Experimental and theoretical essays in auctions and financial markets
Experimental and theoretical essays in auctions and financial markets
|dc.description.abstract||This dissertation deals with auctions and other, financial market mechanisms, and how they work in real life situations. Such mechanisms have been extensively studied in economics and many elegant results have been gained. These results have been also used in the design of real life auctions, competitions and financial markets. In this dissertation, I show that there are relevant facts that should influence mechanism design for practical purposes, but are omitted in the main corpus of the literature.|
One of these facts, explored in the first chapter of the dissertation, based on a single authored manuscript of this author, deals with resale possibilities. Whenever a durable good is sold, there is always a possibility that it will be resold. Even when such resale is forbidden, many imaginative ways have been found to overcome the restrictions. The possibility of resale alters many standard results regarding the efficiency of the commonly used mechanisms and their revenue ranking. While the importance of resale has been recognized early (see Milgrom 1987) there is a relative dearth of models including resale until quite recently (see the work of Philip Haile 1999, 2001, 2003). This is probably due to the widespread belief that resale possibilities are adequately covered by models with common values. However Haile (1999, 2001, 2003) has shown theoretically that this is often not true. The first chapter of the dissertation shows that resale also matters in the laboratory. Two treatments were designed and tested for this purpose. In both there is an English auction where bidders have private values. The initial auction is followed by a second stage where the winner is allowed to resell the good to the other players in an English auction with a reserve price. In one treatment, the winner can only base his reserve price on the signals the other players sent through their bids. In the other treatment however, all private values become public after the initial auction and thus the reserve price is set equal to the highest private value among all players. In both treatments, bidding your value was an equilibrium strategy, exactly as in a simple English auction without resale. The results of the experiments show that resale possibilities, do indeed influence bidding even when the theory predicts no change. We attribute this deviation to the phenomenon of noisy behavior and employ a range of bounded rationality models like a QRE and a levels of reasoning model to formally test the hypothesis. Additionally we find that the exact structure of the resale market matters, as behavior in the two resale treatments differed significantly.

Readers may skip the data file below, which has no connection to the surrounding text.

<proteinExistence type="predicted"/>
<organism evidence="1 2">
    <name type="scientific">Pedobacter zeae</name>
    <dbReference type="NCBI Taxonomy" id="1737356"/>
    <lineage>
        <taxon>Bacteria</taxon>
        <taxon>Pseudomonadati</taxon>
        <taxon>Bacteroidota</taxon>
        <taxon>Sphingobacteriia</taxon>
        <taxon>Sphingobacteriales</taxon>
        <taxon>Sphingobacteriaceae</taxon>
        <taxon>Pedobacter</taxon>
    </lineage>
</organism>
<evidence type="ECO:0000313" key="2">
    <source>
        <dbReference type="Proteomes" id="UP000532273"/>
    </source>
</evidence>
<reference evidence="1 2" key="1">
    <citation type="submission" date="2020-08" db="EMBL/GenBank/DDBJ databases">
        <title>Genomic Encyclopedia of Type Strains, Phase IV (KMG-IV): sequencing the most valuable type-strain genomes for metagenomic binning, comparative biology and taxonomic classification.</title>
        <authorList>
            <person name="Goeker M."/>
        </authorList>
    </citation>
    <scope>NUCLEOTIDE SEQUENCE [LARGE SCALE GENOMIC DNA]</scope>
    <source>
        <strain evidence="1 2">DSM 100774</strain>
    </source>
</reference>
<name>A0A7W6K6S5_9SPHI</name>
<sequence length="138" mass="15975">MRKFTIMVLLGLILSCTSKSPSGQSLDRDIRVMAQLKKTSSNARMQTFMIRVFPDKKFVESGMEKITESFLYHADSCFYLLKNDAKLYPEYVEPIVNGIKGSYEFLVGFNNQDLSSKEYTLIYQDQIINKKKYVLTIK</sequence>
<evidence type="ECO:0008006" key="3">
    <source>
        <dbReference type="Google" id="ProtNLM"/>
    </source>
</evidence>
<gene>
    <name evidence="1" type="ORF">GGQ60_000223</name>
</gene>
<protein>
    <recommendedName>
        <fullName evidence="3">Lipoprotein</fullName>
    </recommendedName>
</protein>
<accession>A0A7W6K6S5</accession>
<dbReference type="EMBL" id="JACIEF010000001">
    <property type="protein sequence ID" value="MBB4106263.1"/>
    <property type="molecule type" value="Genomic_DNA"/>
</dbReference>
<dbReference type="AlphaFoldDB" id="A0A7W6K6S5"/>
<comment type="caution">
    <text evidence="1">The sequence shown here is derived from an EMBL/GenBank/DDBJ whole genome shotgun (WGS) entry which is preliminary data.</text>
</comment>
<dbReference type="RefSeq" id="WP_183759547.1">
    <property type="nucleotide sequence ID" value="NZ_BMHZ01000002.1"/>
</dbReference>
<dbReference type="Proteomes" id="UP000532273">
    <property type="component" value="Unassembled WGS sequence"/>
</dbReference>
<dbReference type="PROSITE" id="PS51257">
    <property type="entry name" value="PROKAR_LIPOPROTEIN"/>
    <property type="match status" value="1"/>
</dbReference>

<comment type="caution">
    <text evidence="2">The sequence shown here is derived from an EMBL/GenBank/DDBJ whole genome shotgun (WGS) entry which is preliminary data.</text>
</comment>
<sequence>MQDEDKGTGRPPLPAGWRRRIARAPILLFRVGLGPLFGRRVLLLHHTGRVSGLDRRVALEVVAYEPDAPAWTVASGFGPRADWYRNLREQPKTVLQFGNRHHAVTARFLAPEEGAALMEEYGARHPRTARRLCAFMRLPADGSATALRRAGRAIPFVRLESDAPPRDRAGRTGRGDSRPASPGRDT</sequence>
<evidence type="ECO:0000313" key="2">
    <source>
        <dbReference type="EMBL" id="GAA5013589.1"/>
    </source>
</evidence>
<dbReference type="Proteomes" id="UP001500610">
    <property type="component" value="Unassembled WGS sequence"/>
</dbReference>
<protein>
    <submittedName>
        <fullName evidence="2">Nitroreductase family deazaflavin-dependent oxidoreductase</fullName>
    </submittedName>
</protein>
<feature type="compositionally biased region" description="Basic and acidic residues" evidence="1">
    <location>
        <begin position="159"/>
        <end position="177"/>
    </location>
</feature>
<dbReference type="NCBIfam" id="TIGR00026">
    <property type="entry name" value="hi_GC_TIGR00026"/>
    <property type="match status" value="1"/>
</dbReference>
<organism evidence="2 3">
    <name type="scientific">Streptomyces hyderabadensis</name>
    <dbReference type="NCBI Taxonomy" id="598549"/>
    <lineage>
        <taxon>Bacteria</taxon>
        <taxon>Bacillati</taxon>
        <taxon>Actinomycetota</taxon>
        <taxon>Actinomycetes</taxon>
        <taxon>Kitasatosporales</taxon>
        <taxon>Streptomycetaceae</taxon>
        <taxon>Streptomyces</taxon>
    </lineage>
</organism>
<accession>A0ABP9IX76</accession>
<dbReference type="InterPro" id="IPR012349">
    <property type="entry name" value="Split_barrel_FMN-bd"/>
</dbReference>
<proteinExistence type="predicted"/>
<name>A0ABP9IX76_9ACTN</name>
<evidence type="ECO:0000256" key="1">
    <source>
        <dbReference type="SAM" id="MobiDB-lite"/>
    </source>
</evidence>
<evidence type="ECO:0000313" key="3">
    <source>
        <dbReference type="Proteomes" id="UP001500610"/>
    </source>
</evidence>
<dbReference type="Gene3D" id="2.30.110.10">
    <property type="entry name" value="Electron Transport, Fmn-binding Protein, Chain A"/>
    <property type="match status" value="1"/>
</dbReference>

In the second chapter of the dissertation, based on a paper coauthored with Rosemarie Nagel, another kind of omitted characteristic of many auctions is treated, namely toeholds. In many auctions one or many of the potential bidders already own a part of the asset that is being sold. In these cases the equilibrium strategies can be very different. In Bulow et al. (1999) the authors predict that even very small toeholds can have an explosive effect. Strong players, ie the ones with the highest toehold, bid in equilibrium much more aggressively than in the simple case without toeholds and weak players bid much less aggressively. We decided again to test this prediction in the lab and failed to find any signs of an explosive equilibrium. However, bidders behave differently with respect to normal auctions without toeholds and the size of the toeholds matters. We attribute the failure of the Nash prediction to the extreme nature of this equilibrium. Payoff functions are unusually flat, in effect bidders can deviate as much as 50% from the equilibrium strategy with only minimal losses in payoffs. Such an equilibrium is highly implausible and unstable; if bidders have even small biases towards some particular action, in many cases there is no sufficient force, in the form of pecuniary incentives, that will move them towards equilibrium.